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Meteorologist Cindy Day to keep her eyes on the sky for SaltWire Network

Meteorologist Cindy Day is joining the SaltWire Network.
Meteorologist Cindy Day is joining the SaltWire Network. - Tim Chisholm

HALIFAX, N.S. - By joining the SaltWire Network as its chief meteorologist, Cindy Day becomes one of the few weather-people on the continent working exclusively for a newspaper organization. 

“It was time for a change,” she says of her decision to leave CTV Atlantic, where she had worked for a decade. “Time to bring on some new challenges.”

The truth is the region’s most recognizable meteorologist is used to breaking new ground.

Back in 1988 when she left the Ottawa Airport to join the city’s CFRA radio station, Day became the country’s first meteorologist working full-time for a radio station.

Eight years later, she stepped out on her own with Weather by Day, a ground-breaking, multi-platform approach to delivering the weather.

Day, who was born in Bainsville, Ont., operated a 1-900 line on which people paid $1.99 for weather statements. She provided information for big private sector clients like Canadian Tire.

She also did on-air weather reports, in English and French, on eight different radio stations—all from her Ottawa townhouse.

“The landlines came right into my house,” she recalls. “I was still in bed, at five a.m. when I did my first report.”

Juggling multiple formats for a variety of audiences sounds a lot like her new posting as the in-house meteorologist for a media organization that boasts 35 print and online titles.

“It’s sort of full-circle for me,” says Day, 53.

The nature of her job is that same as it’s been for the past 19 years: “to forecast the weather and communicate that to the people of Atlantic Canada,” she says.

“The longer a meteorologist is in an area, the more they get to understand the local effects -- Mt. Thom, Les Suetes, the Wreckhouse winds in Newfoundland -- the geography and topography that influences the weather." ~ Cindy Day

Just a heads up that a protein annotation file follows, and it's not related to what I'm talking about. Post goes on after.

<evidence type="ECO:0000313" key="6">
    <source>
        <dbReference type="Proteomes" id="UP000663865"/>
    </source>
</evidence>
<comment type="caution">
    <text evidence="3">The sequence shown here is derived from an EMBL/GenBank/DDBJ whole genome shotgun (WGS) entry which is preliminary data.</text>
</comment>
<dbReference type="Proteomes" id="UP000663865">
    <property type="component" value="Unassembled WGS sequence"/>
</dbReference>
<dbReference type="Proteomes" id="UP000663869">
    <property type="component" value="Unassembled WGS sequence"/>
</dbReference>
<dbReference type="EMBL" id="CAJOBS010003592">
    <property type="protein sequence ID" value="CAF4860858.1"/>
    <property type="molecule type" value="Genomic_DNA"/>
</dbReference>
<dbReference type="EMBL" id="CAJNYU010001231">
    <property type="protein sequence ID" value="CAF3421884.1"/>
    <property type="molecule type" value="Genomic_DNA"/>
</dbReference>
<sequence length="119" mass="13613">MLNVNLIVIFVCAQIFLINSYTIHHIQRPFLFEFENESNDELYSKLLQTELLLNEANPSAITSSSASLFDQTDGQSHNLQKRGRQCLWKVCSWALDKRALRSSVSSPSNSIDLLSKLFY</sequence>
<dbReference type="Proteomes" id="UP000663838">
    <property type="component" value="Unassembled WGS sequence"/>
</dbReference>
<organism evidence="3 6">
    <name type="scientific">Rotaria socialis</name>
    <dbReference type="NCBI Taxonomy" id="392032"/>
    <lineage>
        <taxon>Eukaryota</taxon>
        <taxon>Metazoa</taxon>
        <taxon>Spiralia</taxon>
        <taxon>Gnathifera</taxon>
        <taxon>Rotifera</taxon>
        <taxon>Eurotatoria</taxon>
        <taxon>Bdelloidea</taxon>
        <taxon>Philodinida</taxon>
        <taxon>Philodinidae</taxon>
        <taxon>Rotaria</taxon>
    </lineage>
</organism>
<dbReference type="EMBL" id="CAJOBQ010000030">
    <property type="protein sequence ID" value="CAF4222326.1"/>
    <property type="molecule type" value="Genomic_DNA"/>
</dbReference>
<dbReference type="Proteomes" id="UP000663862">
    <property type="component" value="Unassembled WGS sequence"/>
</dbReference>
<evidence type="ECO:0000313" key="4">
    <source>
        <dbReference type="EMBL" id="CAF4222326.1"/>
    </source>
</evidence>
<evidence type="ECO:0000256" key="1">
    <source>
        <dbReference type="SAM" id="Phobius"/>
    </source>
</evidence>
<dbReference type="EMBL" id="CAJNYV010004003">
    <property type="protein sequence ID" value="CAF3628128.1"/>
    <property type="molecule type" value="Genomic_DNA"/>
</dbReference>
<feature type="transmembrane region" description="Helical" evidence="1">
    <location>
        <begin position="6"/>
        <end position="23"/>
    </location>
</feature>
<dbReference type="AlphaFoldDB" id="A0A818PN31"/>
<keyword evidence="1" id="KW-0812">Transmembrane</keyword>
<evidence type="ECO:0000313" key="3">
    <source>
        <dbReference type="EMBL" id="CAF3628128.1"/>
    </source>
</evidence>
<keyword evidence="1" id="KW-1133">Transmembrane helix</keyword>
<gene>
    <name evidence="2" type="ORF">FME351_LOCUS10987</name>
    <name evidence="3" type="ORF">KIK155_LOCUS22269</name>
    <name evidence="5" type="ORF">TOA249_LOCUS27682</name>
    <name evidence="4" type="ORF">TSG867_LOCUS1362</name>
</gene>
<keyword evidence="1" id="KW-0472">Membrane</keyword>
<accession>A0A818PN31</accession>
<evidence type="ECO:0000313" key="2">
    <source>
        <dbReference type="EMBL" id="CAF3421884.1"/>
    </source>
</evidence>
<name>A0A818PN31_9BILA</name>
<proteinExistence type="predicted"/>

That is where the similarities end.

During nine years with Global Television and a decade as CTV’s Halifax-based meteorologist, she squeezed her forecasts into tight three-minute segments on the daily news broadcasts.

“Everyday I had to skip through things that I would have loved to spend more time on,” Day says.

At SaltWire, of which the Cape Breton Post is a member, she will have the time and scope to go wide as well as deep.

Day, a published author, will write a daily weather feature for the newspapers in each region of the SaltWire Network, which spans Nova Scotia, Prince Edward Island, Newfoundland and Labrador.

From a mini-studio in the company’s Halifax offices, she will produce videos that will allow her to hone in on weather in particular geographic areas, as well as to tailor the information she presents to different audiences, for example, mariners or farming communities.

Day will also maintain a considerable social media-presence, blogging about weather topics, answering questions from the public and tweeting frequently throughout the day to keep audiences up on the latest developments.

Whatever the format, she says that listeners, viewers and readers get something distinctive from a local meteorologist.

“The longer a meteorologist is in an area, the more they get to understand the local effects -- Mt. Thom, Les Suetes, the Wreckhouse winds in Newfoundland -- the geography and topography that influences the weather,” Day says.

SaltWire president and CEO Mark Lever calls her arrival a vote of confidence for the direction the company is taking, as well as a signal that, with 35 properties, SaltWire is big enough to support her brand.

Day’s presence, he added, “can’t help but help us” and represents “another part of our evolution from newspaper to multi-platform media organization.”

To underscore the latter point, Lever noted that, in 2018 SaltWire’s capital expenditures on digital innovation would surpass its capital expenditures on maintaining its print and distribution network.

- The Chronicle Herald

 

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